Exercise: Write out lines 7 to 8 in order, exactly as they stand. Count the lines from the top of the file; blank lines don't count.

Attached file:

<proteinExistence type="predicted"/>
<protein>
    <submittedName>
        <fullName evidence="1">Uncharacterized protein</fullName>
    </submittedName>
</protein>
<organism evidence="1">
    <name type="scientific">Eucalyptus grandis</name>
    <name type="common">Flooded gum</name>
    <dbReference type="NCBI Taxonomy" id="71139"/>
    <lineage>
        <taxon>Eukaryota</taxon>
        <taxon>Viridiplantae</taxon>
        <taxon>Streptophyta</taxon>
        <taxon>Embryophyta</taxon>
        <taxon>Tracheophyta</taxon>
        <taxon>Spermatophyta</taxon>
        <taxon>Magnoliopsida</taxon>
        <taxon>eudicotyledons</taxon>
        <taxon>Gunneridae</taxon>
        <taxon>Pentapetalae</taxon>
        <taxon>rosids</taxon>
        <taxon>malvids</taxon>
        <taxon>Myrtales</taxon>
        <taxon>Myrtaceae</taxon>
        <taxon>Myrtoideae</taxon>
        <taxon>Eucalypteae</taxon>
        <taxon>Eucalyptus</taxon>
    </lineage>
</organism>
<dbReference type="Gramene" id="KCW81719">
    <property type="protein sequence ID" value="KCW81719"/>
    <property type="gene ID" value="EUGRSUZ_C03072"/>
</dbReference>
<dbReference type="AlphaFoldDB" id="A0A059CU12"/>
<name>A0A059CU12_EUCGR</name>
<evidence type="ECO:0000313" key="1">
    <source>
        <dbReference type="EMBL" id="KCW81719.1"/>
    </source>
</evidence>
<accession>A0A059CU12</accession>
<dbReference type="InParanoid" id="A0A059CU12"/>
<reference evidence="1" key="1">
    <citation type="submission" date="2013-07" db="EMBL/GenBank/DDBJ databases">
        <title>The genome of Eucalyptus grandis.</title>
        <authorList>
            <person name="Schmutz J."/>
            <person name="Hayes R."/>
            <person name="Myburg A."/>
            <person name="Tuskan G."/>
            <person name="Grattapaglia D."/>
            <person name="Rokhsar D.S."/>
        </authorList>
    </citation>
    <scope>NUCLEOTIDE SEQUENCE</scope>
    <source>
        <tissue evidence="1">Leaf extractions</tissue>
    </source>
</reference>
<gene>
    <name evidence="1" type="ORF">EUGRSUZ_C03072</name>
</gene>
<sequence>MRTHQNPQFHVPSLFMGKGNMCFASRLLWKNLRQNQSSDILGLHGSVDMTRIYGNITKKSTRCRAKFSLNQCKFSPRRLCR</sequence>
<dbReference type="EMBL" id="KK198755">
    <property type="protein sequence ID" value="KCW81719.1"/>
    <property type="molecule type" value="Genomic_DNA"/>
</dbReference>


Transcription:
<organism evidence="1">
    <name type="scientific">Eucalyptus grandis</name>